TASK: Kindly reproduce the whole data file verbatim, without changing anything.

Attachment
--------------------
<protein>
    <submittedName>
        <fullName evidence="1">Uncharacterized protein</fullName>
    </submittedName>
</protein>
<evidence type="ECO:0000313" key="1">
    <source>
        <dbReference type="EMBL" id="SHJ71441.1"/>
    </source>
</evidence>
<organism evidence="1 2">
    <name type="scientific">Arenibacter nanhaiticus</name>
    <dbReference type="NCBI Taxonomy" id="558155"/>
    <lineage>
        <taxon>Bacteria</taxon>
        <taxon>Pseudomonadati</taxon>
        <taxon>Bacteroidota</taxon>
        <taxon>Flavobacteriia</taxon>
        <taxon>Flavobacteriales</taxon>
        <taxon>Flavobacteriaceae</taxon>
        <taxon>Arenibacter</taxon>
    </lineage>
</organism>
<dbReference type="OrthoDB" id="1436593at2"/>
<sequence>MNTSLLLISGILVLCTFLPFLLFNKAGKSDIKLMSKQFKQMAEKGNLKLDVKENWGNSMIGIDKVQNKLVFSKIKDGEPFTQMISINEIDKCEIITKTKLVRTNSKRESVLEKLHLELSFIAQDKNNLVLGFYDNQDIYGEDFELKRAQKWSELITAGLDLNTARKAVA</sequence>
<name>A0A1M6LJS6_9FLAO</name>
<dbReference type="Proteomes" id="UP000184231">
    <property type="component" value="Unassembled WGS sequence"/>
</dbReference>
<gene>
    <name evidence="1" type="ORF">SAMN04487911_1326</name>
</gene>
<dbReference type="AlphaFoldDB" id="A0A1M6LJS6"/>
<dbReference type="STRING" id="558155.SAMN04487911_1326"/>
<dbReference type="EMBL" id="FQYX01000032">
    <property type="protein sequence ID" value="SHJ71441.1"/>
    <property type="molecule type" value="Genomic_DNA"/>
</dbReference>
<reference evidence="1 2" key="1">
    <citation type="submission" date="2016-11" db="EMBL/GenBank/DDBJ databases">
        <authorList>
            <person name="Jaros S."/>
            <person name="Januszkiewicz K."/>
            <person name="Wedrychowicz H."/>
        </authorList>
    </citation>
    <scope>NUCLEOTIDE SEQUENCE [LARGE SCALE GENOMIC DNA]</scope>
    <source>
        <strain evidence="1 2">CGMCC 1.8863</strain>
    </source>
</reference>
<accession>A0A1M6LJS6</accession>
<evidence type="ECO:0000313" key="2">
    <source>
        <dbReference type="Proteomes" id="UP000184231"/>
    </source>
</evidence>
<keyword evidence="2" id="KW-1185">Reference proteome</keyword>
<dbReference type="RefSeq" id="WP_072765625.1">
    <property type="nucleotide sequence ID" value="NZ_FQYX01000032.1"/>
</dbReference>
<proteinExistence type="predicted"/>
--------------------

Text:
<protein>
    <submittedName>
        <fullName evidence="1">Uncharacterized protein</fullName>
    </submittedName>
</protein>
<evidence type="ECO:0000313" key="1">
    <source>
        <dbReference type="EMBL" id="SHJ71441.1"/>
    </source>
</evidence>
<organism evidence="1 2">
    <name type="scientific">Arenibacter nanhaiticus</name>
    <dbReference type="NCBI Taxonomy" id="558155"/>
    <lineage>
        <taxon>Bacteria</taxon>
        <taxon>Pseudomonadati</taxon>
        <taxon>Bacteroidota</taxon>
        <taxon>Flavobacteriia</taxon>
        <taxon>Flavobacteriales</taxon>
        <taxon>Flavobacteriaceae</taxon>
        <taxon>Arenibacter</taxon>
    </lineage>
</organism>
<dbReference type="OrthoDB" id="1436593at2"/>
<sequence>MNTSLLLISGILVLCTFLPFLLFNKAGKSDIKLMSKQFKQMAEKGNLKLDVKENWGNSMIGIDKVQNKLVFSKIKDGEPFTQMISINEIDKCEIITKTKLVRTNSKRESVLEKLHLELSFIAQDKNNLVLGFYDNQDIYGEDFELKRAQKWSELITAGLDLNTARKAVA</sequence>
<name>A0A1M6LJS6_9FLAO</name>
<dbReference type="Proteomes" id="UP000184231">
    <property type="component" value="Unassembled WGS sequence"/>
</dbReference>
<gene>
    <name evidence="1" type="ORF">SAMN04487911_1326</name>
</gene>
<dbReference type="AlphaFoldDB" id="A0A1M6LJS6"/>
<dbReference type="STRING" id="558155.SAMN04487911_1326"/>
<dbReference type="EMBL" id="FQYX01000032">
    <property type="protein sequence ID" value="SHJ71441.1"/>
    <property type="molecule type" value="Genomic_DNA"/>
</dbReference>
<reference evidence="1 2" key="1">
    <citation type="submission" date="2016-11" db="EMBL/GenBank/DDBJ databases">
        <authorList>
            <person name="Jaros S."/>
            <person name="Januszkiewicz K."/>
            <person name="Wedrychowicz H."/>
        </authorList>
    </citation>
    <scope>NUCLEOTIDE SEQUENCE [LARGE SCALE GENOMIC DNA]</scope>
    <source>
        <strain evidence="1 2">CGMCC 1.8863</strain>
    </source>
</reference>
<accession>A0A1M6LJS6</accession>
<evidence type="ECO:0000313" key="2">
    <source>
        <dbReference type="Proteomes" id="UP000184231"/>
    </source>
</evidence>
<keyword evidence="2" id="KW-1185">Reference proteome</keyword>
<dbReference type="RefSeq" id="WP_072765625.1">
    <property type="nucleotide sequence ID" value="NZ_FQYX01000032.1"/>
</dbReference>
<proteinExistence type="predicted"/>